They say life is dramatically better as an Attending physician, we'll see about that.
As I look into the future, all I think about these days is October 31, 2015.

Saturday, June 13, 2015

found this gem

“Love knows not its own depth until the hour of separation.”
"One day you will ask me which is more important? My life or yours? I will say mine...and you will walk away not knowing that you are my life.” 
"And what is it to work with love? It is to weave the cloth with threads drawn from your heart, even as if your beloved were to wear that cloth."
"Out of suffering have emerged the strongest souls; the most massive characters are seared with scars.”

-Kahlil Gibram

Tuesday, June 9, 2015

on trail running

Figuratively speaking, all of us have mountains to climb. I've been running up them summits many times ever since that certain solid fragrance left to Santa Monica and beyond...I'd like to think I'm done climbing those kind of mountains but I find some degree of comfort in knowing that some mountains are meant to be climbed.  As you ascend and descend each peak you come to the stark realization that mountains are so unforgiving.

I'm a sucker for punishment, i don't know, but the devil on my shoulder says, "the perfect place to fight your demons is running up a mountain." You'd think that when you're alone, the monsters in your head would come to say "Hello," but this is not true... In most instances you're a victim of your own mind. There is never a dull moment up there; there are no distractions, rattlesnakes will keep you vigilant. It's true what they say-- the best views come after the hardest climbs.
Without realizing it, I've been training for my next marathon.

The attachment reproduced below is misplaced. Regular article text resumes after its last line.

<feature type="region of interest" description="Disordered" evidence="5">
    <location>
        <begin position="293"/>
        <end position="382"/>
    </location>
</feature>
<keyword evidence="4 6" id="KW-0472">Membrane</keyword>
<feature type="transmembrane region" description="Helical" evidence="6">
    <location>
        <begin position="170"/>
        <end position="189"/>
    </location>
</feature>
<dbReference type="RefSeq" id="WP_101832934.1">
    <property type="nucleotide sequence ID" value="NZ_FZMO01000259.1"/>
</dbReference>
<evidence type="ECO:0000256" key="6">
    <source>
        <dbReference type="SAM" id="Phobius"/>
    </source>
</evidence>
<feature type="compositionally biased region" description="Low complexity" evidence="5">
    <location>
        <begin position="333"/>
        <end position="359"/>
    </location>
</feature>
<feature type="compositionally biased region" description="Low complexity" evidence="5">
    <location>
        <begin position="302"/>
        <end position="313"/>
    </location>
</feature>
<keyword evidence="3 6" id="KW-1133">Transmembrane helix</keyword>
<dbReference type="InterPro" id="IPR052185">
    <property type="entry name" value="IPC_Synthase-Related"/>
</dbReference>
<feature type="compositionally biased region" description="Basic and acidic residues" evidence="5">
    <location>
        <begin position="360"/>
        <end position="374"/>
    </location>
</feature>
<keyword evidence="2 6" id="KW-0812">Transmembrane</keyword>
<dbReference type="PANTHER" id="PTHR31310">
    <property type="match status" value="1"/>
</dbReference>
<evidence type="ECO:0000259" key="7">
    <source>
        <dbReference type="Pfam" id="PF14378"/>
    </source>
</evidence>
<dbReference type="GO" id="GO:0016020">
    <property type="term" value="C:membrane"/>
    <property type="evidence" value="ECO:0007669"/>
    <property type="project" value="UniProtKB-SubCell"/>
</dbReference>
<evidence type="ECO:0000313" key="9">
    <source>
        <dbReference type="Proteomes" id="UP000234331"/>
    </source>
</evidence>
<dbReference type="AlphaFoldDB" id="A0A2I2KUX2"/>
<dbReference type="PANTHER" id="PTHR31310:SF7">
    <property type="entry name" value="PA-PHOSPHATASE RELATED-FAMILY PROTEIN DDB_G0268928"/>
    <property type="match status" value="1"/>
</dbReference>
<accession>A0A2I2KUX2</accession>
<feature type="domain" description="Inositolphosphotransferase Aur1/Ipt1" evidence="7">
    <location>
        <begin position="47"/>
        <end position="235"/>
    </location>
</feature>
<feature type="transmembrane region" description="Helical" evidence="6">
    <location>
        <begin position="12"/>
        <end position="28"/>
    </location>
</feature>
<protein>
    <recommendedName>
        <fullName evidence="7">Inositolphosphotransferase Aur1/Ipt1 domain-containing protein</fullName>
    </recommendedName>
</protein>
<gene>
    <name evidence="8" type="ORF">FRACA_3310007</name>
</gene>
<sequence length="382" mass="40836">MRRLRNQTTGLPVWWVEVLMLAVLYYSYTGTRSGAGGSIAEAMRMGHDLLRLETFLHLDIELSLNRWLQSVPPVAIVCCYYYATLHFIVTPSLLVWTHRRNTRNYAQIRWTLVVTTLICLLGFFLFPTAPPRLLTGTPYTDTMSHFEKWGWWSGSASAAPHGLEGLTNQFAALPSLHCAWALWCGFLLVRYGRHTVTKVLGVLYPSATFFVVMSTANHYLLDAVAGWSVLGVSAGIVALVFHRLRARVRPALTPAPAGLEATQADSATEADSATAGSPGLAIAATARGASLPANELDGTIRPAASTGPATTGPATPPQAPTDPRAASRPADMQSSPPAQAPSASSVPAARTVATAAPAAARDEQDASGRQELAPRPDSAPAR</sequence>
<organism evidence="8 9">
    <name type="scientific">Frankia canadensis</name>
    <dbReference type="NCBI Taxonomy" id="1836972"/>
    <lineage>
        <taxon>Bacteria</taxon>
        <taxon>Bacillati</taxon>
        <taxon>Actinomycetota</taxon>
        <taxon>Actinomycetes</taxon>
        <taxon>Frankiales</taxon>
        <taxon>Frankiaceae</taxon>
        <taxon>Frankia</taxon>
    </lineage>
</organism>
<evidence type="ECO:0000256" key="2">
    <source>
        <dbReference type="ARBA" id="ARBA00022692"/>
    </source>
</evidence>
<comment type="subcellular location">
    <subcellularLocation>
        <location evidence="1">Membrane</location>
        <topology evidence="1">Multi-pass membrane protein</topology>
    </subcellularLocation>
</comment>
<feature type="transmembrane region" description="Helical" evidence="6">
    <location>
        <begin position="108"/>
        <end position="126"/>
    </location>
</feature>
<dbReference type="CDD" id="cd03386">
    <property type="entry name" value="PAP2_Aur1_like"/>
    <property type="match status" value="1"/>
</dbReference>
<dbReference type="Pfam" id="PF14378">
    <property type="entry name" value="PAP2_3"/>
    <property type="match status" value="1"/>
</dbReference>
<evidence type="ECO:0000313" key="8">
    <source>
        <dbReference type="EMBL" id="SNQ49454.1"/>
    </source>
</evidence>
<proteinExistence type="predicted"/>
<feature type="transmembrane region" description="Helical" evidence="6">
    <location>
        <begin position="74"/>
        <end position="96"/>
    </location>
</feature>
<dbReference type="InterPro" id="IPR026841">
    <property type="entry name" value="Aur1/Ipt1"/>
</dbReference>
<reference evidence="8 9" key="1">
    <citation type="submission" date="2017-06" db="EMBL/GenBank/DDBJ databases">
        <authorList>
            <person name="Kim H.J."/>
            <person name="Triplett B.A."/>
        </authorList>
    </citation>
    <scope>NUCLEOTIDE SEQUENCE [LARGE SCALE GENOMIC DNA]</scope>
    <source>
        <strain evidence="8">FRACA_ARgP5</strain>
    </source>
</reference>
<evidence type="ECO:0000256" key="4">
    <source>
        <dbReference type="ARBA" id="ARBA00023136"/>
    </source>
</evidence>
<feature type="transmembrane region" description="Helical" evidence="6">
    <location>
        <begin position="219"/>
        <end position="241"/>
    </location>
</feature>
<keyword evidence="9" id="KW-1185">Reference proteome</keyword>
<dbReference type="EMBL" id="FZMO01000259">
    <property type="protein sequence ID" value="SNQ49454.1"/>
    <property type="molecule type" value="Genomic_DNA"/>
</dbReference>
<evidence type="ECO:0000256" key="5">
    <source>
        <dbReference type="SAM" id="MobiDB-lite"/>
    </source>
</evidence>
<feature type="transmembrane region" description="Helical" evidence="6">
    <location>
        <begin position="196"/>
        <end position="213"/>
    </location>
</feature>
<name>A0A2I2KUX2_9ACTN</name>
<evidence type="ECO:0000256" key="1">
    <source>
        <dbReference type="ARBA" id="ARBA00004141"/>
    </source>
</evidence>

What fuels the fire inside us?

Sunday, May 31, 2015

subconjunctival hemorrhages

The most beautiful brutality I have ever seen has taken place inside a boxing ring.
I'm not embarrassed to admit that I've been put to sleep in the past, and by the very same token, I've brought others to their knees. I'm neither proud or ashamed of it. I admire the courage and grit of the pugilist and I can watch or partake in a match with reverence and humility, but as to why people rejoice in the suffering of another human being is beyond me... It is true that in the heat of the moment one can become numb or unperturbed to pain inflicted upon others, but still there is nothing noble in being superior to your opponent. At one time, in my search of something higher, I thought boxing could help me in some twisted way. For a very long time, I've associated boxing to the realm of redemption or second chances and with defeating opponents to prove ones worth, which is probably why I've felt strangely attracted to it. But I was mistaken. 

First, true nobility lies only in being superior to your former self, and secondly, you can't redeem your past inside a boxing ring. Besides, it must look ridiculous to have a doctor counsel you on healthy lifestyle habits with subconjunctival hemorrhages and cuts above his eyebrow.